Teen got 50K followers by jumping like a horse
Albertan featured in new book
In a world full of influencers, how do you stand out?
That’s what 17-year-old Ava Vogel is doing with some straight up barnyard behaviour: jumping like a horse.
The Edmonton teen has been jumping like a horse for six years now, garnering more than 50,000 followers on Instagram and securing her own page in the latest Ripley's Believe It or Not! book.
Ripley’s Believe It or Not! is an American business that sells products and experiences at theme parks, museums and aquariums, based on weird and wacky stuff.
A whole page is dedicated to Edmonton’s Ava Vogel in the most recent edition of the Ripley’s Believe It or Not! book. (Image credit: Mind Blown/Ripley Entertainment Inc.)
How it all started
Ava taught herself to jump like a horse when she was 11 by studying horses and practising a lot.
“I would look at actual videos of horses, and I rode horses myself, so I figured out how the horse moved and I would transfer that over to the human skeleton,” Ava told CBC’s Radio's Edmonton AM last week.
Ava said that it took daily training and stretching to strengthen her muscles so that she could make the jumps safely and avoid wrist injury when landing. (Image credit: CBC)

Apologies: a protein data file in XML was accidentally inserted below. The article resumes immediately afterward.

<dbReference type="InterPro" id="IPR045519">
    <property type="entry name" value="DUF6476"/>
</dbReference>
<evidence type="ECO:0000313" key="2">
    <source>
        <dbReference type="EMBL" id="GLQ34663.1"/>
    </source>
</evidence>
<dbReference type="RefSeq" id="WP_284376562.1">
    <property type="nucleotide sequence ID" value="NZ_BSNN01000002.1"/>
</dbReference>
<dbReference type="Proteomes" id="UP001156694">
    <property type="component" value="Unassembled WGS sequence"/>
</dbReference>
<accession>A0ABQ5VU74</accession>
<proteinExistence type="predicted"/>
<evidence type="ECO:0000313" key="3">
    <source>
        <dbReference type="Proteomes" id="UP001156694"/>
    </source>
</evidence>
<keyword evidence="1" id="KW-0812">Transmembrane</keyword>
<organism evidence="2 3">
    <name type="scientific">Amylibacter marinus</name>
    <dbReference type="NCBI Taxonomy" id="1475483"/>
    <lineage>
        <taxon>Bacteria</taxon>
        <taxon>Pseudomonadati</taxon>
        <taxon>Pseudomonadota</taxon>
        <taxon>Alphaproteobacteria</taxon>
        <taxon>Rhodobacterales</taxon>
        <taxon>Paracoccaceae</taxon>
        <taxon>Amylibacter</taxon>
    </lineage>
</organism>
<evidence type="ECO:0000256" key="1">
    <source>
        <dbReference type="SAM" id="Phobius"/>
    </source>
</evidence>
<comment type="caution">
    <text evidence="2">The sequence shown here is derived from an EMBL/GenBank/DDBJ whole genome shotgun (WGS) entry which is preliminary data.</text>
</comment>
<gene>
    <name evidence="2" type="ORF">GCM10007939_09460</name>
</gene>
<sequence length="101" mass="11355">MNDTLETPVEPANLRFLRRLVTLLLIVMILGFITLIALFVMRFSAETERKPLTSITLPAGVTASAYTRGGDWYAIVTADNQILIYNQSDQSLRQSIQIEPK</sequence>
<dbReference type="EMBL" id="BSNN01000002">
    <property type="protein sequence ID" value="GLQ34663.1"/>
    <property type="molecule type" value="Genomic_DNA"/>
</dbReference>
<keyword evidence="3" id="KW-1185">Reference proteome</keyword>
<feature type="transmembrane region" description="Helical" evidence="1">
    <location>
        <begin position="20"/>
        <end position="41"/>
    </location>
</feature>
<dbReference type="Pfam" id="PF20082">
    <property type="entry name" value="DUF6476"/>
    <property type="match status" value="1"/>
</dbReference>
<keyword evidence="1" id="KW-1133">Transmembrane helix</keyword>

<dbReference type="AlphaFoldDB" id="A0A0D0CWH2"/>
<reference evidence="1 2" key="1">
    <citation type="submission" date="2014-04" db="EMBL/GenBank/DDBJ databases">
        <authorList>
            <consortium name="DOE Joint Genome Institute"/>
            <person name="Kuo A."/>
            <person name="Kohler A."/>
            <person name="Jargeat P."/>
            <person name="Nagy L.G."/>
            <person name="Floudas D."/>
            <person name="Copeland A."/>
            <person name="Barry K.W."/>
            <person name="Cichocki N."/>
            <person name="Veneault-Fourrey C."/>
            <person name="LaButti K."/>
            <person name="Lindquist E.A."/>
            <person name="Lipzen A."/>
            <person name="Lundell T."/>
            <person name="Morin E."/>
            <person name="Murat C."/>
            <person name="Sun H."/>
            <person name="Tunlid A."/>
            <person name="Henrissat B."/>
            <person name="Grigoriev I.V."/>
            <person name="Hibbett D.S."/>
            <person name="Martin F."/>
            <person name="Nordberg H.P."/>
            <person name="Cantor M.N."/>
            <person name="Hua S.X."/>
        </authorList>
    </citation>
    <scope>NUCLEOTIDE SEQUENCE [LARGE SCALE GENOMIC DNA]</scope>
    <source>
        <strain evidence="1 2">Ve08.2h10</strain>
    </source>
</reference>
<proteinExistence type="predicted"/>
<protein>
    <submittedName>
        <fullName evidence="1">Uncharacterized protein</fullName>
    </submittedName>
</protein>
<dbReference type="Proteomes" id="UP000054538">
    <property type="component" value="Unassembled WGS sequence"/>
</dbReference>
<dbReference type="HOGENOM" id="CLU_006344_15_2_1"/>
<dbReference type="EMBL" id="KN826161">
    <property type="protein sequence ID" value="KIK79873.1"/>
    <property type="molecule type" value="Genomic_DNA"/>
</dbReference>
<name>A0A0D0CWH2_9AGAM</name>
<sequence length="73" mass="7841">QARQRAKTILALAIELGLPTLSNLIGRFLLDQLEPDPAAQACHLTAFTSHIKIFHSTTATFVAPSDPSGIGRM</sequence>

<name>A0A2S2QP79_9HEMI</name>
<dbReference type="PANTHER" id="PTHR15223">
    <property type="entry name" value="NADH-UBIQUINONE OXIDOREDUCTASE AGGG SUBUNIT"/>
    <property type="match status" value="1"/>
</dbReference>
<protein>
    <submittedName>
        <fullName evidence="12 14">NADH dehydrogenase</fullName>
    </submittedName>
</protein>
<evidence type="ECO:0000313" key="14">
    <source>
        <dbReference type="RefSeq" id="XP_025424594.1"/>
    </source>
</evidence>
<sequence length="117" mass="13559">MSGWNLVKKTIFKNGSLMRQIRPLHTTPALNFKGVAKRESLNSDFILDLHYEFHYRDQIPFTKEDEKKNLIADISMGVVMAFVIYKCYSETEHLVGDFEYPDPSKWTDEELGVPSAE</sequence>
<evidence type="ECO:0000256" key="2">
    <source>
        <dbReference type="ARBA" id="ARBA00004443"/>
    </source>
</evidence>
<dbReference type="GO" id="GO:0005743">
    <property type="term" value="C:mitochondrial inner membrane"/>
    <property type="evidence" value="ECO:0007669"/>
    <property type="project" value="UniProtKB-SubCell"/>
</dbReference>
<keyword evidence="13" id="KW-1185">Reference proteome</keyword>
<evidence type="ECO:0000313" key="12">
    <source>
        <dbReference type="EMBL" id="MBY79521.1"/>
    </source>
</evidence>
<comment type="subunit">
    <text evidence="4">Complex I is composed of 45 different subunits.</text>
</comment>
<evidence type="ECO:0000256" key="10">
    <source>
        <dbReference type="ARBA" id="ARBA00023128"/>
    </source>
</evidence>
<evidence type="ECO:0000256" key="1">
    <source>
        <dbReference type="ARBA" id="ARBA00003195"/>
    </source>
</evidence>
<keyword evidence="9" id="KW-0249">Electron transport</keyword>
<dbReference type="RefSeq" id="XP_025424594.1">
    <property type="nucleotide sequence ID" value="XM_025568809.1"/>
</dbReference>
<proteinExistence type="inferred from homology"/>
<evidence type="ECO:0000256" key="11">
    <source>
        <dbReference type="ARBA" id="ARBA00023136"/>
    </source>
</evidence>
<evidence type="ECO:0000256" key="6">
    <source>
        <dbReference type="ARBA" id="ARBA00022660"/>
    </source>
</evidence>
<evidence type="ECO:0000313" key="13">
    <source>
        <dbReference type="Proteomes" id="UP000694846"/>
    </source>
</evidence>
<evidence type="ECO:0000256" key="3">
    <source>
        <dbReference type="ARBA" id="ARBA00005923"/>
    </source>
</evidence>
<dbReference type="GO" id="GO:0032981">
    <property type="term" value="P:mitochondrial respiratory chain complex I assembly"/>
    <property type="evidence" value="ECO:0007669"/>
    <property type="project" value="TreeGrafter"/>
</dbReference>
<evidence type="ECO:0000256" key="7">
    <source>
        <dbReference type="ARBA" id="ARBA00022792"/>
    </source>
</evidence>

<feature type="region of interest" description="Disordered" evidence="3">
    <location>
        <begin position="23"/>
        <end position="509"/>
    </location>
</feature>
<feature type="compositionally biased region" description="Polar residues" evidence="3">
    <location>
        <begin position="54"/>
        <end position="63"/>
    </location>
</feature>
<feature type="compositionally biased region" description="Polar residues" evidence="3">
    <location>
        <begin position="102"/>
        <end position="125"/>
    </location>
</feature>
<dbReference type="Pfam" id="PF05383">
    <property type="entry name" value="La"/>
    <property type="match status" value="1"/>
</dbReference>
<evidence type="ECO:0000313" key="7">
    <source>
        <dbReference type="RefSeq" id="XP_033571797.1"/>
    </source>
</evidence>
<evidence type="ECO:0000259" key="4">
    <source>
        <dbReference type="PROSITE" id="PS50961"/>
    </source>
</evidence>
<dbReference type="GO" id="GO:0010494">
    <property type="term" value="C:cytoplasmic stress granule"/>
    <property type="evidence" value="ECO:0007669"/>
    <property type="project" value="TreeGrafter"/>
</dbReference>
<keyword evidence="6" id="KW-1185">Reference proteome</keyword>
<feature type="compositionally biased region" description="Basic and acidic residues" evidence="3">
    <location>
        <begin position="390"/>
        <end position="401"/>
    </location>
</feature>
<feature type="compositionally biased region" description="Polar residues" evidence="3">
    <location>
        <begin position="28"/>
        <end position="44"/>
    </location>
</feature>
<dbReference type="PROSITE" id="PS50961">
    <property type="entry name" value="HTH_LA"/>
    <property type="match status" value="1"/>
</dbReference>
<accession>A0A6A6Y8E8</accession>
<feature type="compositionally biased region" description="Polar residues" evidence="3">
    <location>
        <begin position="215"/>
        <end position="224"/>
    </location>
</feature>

An online community of horse jumpers
Ava said she first got into the hobby after seeing other girls doing it online, and was struck by how unique and fun it looked.
“It's a great upper-body workout and I've made so many friends all across the world over the internet. It's a whole little community of us out there.”
The trend’s viral roots date back to a YouTube video from seven years ago titled Jumping like a horse, Anna Salander, which features a 10-year-old jumping like a horse over bars of different heights.
The original viral video of the girl who jumped like a horse has more than 3 million views. (Image credit: Gunnel Henricsson/YouTube)
Last year, a Norwegian girl named Ayla Kirstine got more than 8 million views on a video she uploaded of her jumping like a horse.
Ava said that she’s aware of how strange her talent is, but focuses on the love rather than the hate online.
“Some people think it's very unique and interesting, and they support me, and a lot of people think it's very weird and strange, which I can certainly understand.”
With files from Wallis Snowdon/CBC
TOP PHOTO CREDIT: (__jumping.like.a.horse__/Instagram)